When I saw my friend Gail’s Facebook feed last fall and learned she and her daughter were running Twin Cities Marathon together, I knew I had to get their story. Two reasons —
Gail is not an athlete! and…
I’m a big fan of any kind of mother-and-daughter “we can conquer this” adventure.
I know you’ll love this…
First of all — Why?
Gail & Naomi’s adventure began because of a World Vision presentation at their church last March. WV was recruiting runners for a fundraising effort for Twin Cities Marathon the following October.
Naomi had been wanting to try a marathon. Gail wasn’t so keen on the idea! But the fear of “What if I don’t make it?” became replaced by “I would rather try and fail than not try!”
So they signed up and prepared to train (and fundraise).
Their running background
I’ve known Gail since high school, so when she says “I’ve never been an athlete” I can vouch for that! But she had done a few 5k fun runs over the past 10 years, and even trained for a half marathon (it ended up being canceled).
Naomi is more of a natural runner, but not a star athlete either. She was in track one year in high school, was assigned the mile run, and “always came in last!” The most she had run before this was 3 miles.
But it’s amazing what can happen when you have someone cheering you on, isn’t it? The verse in Ecclesiastes “Two are better than one…” can apply directly to marathon training!
Gail and Naomi used the training program provided by the World Vision team, but felt free to adapt it to their ability, and the various physical issues that came up.
47-year-old Gail laughingly describes one of hers as “intestinal distress” — meaning she had to run by a bathroom regularly! She also has exercise-induced asthma, and so runs with an inhaler.
Naomi, at 18, had fewer things to deal with. But when she developed shin splits further into their training, they adapted their long runs to add more walking.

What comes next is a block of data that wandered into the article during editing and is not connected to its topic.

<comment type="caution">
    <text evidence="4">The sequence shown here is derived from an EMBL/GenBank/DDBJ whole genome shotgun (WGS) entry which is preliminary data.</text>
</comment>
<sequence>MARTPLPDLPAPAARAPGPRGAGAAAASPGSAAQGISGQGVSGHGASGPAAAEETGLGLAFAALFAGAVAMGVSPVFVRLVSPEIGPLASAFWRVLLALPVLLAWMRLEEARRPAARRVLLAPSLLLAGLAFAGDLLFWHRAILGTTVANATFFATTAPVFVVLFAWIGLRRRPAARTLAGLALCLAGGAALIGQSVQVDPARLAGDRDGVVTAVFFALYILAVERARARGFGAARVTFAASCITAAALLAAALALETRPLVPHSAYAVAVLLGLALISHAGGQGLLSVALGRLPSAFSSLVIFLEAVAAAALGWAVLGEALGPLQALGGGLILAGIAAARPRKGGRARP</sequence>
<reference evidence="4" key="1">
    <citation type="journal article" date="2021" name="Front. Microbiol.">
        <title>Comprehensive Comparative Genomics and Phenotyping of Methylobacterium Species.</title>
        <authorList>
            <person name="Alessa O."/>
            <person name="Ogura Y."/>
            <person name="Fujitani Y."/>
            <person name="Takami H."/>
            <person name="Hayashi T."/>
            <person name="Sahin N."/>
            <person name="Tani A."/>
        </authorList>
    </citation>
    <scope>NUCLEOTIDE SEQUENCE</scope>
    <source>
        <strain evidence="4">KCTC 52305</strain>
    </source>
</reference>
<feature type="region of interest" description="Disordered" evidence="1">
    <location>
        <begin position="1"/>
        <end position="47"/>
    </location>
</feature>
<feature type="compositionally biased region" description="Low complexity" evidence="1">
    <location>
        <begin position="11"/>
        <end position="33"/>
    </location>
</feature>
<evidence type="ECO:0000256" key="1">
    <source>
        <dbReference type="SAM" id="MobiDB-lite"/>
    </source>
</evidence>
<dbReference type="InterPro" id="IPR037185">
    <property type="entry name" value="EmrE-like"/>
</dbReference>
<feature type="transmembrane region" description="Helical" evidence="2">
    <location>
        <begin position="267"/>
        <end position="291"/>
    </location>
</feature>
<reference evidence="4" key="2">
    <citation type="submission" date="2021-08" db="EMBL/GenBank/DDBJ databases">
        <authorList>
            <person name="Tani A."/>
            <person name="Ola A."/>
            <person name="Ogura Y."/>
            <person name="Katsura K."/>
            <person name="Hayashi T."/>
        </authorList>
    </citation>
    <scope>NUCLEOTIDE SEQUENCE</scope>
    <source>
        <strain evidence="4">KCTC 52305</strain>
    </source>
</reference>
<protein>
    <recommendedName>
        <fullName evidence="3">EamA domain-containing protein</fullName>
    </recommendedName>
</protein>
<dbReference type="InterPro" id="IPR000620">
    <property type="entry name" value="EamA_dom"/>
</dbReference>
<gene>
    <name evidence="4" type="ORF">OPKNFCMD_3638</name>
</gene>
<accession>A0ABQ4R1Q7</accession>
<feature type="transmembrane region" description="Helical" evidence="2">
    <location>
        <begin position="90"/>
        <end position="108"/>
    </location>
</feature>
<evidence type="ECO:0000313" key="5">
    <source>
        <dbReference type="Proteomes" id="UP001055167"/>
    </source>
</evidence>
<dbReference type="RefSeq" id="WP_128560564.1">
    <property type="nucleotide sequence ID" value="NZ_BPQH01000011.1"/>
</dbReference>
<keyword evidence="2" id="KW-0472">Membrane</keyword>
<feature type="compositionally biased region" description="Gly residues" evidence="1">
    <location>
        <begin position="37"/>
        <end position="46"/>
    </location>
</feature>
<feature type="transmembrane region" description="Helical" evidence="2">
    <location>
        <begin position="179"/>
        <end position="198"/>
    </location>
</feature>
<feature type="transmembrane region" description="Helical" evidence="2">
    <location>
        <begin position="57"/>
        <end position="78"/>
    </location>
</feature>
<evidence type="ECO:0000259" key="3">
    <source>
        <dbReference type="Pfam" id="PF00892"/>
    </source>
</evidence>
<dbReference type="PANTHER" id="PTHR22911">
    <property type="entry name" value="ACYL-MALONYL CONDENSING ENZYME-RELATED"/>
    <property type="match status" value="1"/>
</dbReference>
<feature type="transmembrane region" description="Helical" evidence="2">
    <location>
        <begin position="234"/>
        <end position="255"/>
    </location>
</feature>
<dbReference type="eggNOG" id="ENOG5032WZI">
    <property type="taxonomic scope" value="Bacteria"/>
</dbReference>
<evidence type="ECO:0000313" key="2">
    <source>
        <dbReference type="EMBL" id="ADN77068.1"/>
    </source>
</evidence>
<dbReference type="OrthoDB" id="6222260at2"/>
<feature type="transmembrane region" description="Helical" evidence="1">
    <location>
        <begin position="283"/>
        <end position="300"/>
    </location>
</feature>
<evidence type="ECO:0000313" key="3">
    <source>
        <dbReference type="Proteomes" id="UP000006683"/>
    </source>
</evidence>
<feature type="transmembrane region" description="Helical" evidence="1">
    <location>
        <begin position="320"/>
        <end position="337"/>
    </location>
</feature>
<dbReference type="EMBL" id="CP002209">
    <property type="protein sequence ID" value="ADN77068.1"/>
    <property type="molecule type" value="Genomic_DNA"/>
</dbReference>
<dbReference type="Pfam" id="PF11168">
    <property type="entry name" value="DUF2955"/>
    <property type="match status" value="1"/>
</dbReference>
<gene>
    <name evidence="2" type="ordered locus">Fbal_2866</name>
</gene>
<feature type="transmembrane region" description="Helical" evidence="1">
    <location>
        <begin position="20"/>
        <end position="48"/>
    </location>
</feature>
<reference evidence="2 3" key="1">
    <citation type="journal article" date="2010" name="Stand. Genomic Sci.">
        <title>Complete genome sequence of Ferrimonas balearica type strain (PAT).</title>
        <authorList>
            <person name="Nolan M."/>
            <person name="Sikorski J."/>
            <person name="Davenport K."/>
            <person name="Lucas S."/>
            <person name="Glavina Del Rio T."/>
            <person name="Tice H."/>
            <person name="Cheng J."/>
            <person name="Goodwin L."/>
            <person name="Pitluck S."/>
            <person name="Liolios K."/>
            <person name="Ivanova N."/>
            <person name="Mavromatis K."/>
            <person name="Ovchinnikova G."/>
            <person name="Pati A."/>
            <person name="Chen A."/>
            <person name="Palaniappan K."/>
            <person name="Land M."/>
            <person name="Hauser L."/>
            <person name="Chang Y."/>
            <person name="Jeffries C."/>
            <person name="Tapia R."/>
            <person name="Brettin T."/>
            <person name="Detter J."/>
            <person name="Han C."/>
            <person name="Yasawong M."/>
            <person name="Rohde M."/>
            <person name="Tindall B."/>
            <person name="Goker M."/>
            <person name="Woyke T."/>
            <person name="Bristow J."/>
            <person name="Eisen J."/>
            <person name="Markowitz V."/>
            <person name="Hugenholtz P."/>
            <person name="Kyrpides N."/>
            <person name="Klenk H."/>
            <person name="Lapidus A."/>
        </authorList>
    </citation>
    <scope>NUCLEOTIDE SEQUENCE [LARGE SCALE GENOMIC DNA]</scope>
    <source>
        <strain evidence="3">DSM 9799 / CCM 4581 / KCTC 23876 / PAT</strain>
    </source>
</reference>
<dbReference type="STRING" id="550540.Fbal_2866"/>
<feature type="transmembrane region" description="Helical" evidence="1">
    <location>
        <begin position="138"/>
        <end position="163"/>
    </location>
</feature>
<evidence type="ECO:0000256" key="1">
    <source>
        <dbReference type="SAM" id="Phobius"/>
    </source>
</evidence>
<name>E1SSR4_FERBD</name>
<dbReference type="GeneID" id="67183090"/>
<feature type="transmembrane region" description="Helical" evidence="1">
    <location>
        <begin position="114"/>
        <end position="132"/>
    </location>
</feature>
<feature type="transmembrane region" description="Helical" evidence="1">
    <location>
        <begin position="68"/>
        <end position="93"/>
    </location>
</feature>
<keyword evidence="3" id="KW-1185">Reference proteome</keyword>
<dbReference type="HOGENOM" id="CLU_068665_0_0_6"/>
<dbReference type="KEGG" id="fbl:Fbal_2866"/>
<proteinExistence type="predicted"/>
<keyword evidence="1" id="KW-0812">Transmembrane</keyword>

They used a run-walk training pattern: 5 minutes of running to 1 minute of walking. They each ran on their own during the week, then met up for the weekly long run.
The mental training
For anyone who’s attempted a challenge of this magnitude, you know your mental attitude is at least as important as your physical ability.
Even signing up is a hurdle. As Gail said, “It was a huge undertaking. But it was really, really rewarding. To be able to say ‘We really did that!’ is very empowering.”
She wore a bracelet during the entire experience that said: She believed she could, so she did. That mindset carries over into every area of life. “What if I don’t make it?” became “But what am I missing out on if I don’t try it?”
The Twin Cities Marathon is considered one of the most beautiful urban courses anywhere. It starts at the Vikings stadium in downtown Minneapolis, winds around many of the lakes and along the Mississippi River, and finishes at the State Capitol in St. Paul.
Gail and Naomi were two of the 8,586 finishers. They stuck together for the first 13 miles, then Gail sent Naomi on ahead, and they each finished at their own pace.
Throughout their training, Gail had often kept her mind on who they were fundraising for to keep her going. The thought of young kids walking four miles for drinking water was a big push for her.
But as she got closer to the 20-mile mark on race day, “all my altruism was gone!” She finished through sheer determination — just 10 minutes before the course was closed. She wasn’t about to face her co-workers and admit defeat!
For Naomi, the supportive atmosphere of the spectators and other runners was key, especially for the second half. She finished a half hour ahead of her mom.
What’s next for them?
Gail’s first reaction was “I’m NEVER doing that again!” But Naomi wants to do another marathon, and her mom admits now (4 months later) she could be talked into it.
They would add in cross-training and hill work to be better prepared.
Beyond that, they’d like to try a triathlon, and are already signed up for a 5k fun run in March.
So…what have you always wanted to do, but just haven’t been able to bring yourself to take action on? Is it time?!
(Seriously—reply in the comments below!)
This article was first published in Active Outdoor Journal. Wanna subscribe? Click here…